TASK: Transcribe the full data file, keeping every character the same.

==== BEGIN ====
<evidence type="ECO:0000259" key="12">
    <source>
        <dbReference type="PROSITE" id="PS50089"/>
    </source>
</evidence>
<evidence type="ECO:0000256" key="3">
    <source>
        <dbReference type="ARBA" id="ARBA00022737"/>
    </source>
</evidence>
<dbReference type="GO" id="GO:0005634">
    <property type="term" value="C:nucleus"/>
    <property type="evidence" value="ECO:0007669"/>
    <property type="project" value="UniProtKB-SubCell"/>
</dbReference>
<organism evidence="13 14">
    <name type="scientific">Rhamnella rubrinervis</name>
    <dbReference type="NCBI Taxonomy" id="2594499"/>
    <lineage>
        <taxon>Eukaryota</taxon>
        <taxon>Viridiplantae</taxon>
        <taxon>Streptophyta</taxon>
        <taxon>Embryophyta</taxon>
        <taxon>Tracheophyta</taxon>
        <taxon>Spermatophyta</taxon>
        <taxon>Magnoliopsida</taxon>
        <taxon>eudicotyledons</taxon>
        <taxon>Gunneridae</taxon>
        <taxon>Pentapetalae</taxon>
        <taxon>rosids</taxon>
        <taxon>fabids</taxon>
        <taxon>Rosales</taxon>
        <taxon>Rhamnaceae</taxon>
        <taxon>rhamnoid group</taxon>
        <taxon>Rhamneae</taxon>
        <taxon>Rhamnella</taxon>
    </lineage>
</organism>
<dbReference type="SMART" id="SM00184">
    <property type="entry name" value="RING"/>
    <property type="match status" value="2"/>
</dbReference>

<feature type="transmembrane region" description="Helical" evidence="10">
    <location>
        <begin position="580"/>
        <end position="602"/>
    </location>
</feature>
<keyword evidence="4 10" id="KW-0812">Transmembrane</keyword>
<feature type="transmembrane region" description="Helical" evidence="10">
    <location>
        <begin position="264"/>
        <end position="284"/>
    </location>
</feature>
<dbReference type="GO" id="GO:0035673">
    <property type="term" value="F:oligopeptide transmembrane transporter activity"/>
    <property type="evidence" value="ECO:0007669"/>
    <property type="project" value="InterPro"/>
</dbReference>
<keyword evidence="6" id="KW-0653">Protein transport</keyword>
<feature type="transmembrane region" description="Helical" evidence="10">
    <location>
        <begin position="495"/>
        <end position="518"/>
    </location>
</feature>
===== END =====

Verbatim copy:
<evidence type="ECO:0000259" key="12">
    <source>
        <dbReference type="PROSITE" id="PS50089"/>
    </source>
</evidence>
<evidence type="ECO:0000256" key="3">
    <source>
        <dbReference type="ARBA" id="ARBA00022737"/>
    </source>
</evidence>
<dbReference type="GO" id="GO:0005634">
    <property type="term" value="C:nucleus"/>
    <property type="evidence" value="ECO:0007669"/>
    <property type="project" value="UniProtKB-SubCell"/>
</dbReference>
<organism evidence="13 14">
    <name type="scientific">Rhamnella rubrinervis</name>
    <dbReference type="NCBI Taxonomy" id="2594499"/>
    <lineage>
        <taxon>Eukaryota</taxon>
        <taxon>Viridiplantae</taxon>
        <taxon>Streptophyta</taxon>
        <taxon>Embryophyta</taxon>
        <taxon>Tracheophyta</taxon>
        <taxon>Spermatophyta</taxon>
        <taxon>Magnoliopsida</taxon>
        <taxon>eudicotyledons</taxon>
        <taxon>Gunneridae</taxon>
        <taxon>Pentapetalae</taxon>
        <taxon>rosids</taxon>
        <taxon>fabids</taxon>
        <taxon>Rosales</taxon>
        <taxon>Rhamnaceae</taxon>
        <taxon>rhamnoid group</taxon>
        <taxon>Rhamneae</taxon>
        <taxon>Rhamnella</taxon>
    </lineage>
</organism>
<dbReference type="SMART" id="SM00184">
    <property type="entry name" value="RING"/>
    <property type="match status" value="2"/>
</dbReference>

<feature type="transmembrane region" description="Helical" evidence="10">
    <location>
        <begin position="580"/>
        <end position="602"/>
    </location>
</feature>
<keyword evidence="4 10" id="KW-0812">Transmembrane</keyword>
<feature type="transmembrane region" description="Helical" evidence="10">
    <location>
        <begin position="264"/>
        <end position="284"/>
    </location>
</feature>
<dbReference type="GO" id="GO:0035673">
    <property type="term" value="F:oligopeptide transmembrane transporter activity"/>
    <property type="evidence" value="ECO:0007669"/>
    <property type="project" value="InterPro"/>
</dbReference>
<keyword evidence="6" id="KW-0653">Protein transport</keyword>
<feature type="transmembrane region" description="Helical" evidence="10">
    <location>
        <begin position="495"/>
        <end position="518"/>
    </location>
</feature>